By Kim Jones, CEO, Curriki
A recent blog at the National Education Association website reported on a study concerning how K12 teachers can be creative in the classroom, in the face of standardized curricula and testing.
The authors of the study assert that the current high-stakes testing model in American education can impede the development of creativity in students. Yet as they point out, “creativity has always been and will continue to be a driving force in moving society forward”.
Drs. Danaah Henriksen and Punya Mishra co-authored the study. They are both professors of educational psychology and educational technology at Michigan State University. Their methodology involved lengthy interviews with eight recent winners or finalists for National Teacher of the Year awards.
Several themes were common across the group:
- An inter-disciplinary approach to subject matter
- The use of multiple learning styles (visual, auditory, tactile, kinesthetic)
- Learning that relates to the real worldSeveral themes were common across the group:
- Having confidence to try new ideas in the classroom
- Creative teachers draw on their own creative abilities and interests (e.g. musical, artistic)
The study authors “recommend that teacher education programs devote more resources into interdisciplinary thinking and training.” And they add that introducing creativity does not need to involve “sweeping change”, that “more realistically it’s about an ongoing willingness to find the places to make small or interesting changes and watch these add up over time.”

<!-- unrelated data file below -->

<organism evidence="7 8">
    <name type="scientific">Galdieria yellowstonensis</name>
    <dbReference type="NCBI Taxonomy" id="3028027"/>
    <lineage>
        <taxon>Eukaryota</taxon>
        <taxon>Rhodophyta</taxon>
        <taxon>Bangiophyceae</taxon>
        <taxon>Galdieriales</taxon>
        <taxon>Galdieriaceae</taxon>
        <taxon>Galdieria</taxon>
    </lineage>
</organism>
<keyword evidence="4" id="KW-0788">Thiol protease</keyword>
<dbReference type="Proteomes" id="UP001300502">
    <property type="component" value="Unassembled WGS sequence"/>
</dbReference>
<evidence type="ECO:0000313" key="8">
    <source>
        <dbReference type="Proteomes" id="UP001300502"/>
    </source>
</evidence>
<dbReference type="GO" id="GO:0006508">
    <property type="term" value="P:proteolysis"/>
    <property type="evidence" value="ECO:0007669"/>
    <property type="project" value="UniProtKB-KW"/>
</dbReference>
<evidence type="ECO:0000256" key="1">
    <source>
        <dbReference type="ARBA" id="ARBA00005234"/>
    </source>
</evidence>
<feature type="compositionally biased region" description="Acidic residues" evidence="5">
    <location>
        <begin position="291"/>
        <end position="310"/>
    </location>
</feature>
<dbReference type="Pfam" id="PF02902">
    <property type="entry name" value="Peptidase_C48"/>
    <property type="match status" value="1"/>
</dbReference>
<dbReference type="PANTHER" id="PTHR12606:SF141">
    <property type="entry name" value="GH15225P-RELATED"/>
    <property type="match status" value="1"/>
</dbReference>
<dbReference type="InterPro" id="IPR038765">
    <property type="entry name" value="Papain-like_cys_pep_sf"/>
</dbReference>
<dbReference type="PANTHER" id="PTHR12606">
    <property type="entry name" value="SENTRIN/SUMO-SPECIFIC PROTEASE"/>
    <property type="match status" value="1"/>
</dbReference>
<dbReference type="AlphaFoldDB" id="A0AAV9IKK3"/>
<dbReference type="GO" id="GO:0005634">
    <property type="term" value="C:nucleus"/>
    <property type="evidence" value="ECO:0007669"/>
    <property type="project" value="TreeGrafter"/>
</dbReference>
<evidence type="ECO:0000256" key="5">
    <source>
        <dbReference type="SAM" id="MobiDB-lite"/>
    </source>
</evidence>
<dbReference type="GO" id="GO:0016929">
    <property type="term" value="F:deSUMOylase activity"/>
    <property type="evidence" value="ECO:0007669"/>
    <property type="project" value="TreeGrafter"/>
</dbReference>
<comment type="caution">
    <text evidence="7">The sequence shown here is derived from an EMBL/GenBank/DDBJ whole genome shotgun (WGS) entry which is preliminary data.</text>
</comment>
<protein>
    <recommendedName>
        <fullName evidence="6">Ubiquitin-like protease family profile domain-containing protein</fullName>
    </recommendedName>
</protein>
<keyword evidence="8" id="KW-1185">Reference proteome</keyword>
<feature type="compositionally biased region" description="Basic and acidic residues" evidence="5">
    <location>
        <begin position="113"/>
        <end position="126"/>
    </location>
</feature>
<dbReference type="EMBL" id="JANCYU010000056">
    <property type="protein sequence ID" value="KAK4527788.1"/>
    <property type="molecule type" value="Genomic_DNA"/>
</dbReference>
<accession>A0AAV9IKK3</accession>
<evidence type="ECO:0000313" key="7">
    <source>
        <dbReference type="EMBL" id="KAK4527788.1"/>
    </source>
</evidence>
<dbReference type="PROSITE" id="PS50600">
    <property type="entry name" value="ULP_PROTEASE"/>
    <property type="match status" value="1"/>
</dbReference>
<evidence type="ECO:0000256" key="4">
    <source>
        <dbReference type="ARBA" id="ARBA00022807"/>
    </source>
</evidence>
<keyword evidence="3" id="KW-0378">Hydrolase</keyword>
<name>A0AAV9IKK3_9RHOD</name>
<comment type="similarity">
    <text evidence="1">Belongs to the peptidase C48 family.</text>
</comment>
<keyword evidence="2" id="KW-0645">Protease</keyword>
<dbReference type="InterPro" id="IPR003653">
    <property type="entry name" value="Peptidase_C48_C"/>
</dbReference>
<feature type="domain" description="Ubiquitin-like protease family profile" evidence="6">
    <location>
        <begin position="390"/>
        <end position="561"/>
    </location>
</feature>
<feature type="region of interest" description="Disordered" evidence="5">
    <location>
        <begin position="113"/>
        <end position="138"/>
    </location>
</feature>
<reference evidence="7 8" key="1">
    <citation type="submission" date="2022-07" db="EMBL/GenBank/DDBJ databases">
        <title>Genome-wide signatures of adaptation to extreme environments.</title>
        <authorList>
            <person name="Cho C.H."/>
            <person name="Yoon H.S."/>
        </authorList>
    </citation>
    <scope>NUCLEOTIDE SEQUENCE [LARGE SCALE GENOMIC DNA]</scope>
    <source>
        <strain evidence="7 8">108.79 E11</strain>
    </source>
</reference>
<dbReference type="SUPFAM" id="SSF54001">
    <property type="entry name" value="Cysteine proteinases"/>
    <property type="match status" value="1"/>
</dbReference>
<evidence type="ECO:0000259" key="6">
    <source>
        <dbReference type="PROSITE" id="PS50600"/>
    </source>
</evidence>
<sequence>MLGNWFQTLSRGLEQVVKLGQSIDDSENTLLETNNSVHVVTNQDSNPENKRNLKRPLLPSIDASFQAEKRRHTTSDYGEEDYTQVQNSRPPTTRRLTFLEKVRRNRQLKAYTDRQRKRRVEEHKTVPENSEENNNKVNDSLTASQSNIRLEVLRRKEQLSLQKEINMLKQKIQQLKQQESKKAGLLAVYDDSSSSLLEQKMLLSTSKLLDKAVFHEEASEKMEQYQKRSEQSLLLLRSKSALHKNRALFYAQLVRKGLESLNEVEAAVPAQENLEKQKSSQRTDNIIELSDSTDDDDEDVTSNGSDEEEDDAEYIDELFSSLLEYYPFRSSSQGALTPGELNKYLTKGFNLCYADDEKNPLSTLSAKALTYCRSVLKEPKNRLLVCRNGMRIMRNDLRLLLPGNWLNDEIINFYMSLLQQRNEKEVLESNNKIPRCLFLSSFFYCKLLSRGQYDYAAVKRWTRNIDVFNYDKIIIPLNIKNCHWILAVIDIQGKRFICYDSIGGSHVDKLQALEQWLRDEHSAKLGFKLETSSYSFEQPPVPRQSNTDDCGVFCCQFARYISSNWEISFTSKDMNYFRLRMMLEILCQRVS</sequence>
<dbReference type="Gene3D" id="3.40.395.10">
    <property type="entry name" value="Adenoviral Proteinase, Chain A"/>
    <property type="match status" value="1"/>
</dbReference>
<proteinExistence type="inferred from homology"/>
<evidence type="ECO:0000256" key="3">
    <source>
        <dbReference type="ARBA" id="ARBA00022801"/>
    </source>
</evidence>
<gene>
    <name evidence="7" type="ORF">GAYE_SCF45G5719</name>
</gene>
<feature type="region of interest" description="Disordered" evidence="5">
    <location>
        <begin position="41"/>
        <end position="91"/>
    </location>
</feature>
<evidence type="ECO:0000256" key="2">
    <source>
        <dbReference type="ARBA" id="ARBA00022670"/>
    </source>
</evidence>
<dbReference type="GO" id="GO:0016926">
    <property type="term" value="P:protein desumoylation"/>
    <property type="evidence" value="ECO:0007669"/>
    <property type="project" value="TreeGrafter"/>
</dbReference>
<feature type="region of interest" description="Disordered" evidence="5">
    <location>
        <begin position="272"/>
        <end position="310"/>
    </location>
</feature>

Creative teaching is important for multiple reasons. One is that it provides more channels through which students can learn. Another is that it introduces children to the creative process, and helps them to become more creative themselves. And it allows teachers to remain more engaged with their students and the joy of teaching. Creative teaching is more rewarding for teachers.
Curriki applauds creativity in the classroom. We suggest you share ideas around enhancing classroom creativity with other educators by joining one or more Curriki groups. And we encourage you to look for ways to add cross-disciplinary and cross-learning content by taking advantage of some of the more than 62,000 free resource materials found at curriki.org.
The full study report can be found at: “We Teach Who We Are: Creativity in the Lives and Practices of Accomplished Teachers”.